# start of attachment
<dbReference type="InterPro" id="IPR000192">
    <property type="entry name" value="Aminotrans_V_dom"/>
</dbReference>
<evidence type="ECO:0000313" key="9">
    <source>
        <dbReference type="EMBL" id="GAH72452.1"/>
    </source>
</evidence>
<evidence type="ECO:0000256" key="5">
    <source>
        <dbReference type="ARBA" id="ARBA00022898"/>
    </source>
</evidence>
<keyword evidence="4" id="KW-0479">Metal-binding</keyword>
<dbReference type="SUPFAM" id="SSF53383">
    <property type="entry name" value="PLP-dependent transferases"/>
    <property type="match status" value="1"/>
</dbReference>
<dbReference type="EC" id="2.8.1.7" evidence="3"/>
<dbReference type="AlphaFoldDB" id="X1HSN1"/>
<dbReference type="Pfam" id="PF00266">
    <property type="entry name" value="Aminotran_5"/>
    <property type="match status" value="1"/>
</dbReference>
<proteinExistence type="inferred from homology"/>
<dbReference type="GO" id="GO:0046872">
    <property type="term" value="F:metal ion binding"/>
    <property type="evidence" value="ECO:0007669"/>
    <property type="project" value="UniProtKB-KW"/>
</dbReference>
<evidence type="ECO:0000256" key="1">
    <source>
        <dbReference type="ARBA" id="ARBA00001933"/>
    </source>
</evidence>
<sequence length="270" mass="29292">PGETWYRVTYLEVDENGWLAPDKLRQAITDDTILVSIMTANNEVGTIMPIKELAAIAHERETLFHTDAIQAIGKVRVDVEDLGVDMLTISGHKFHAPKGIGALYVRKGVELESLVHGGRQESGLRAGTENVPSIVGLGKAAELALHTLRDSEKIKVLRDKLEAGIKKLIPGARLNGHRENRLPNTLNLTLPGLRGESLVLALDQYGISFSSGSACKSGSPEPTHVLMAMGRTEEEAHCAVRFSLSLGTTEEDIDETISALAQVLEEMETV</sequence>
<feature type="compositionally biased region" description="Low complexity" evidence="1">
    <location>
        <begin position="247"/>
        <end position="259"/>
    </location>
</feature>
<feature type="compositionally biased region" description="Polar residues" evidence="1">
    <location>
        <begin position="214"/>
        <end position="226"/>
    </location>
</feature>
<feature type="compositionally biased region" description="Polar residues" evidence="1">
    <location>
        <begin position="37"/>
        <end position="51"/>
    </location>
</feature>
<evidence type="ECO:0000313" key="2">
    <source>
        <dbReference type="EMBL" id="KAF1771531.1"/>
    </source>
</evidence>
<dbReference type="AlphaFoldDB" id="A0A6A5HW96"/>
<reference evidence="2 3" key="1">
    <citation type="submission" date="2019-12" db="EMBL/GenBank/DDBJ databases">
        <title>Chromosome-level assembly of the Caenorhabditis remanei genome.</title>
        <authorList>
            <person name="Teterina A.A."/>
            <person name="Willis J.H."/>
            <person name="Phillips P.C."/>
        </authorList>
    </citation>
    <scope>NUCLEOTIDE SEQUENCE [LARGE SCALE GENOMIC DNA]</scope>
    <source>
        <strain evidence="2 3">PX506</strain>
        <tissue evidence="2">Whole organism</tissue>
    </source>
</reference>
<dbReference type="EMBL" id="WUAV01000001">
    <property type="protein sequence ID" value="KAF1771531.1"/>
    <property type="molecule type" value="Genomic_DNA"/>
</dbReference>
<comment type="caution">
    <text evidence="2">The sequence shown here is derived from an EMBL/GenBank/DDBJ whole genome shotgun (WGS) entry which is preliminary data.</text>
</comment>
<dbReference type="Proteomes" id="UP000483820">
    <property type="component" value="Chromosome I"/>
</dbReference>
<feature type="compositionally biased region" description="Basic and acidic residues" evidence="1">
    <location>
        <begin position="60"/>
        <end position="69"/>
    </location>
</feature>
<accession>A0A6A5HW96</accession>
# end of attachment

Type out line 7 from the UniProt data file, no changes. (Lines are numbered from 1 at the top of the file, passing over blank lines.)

    </source>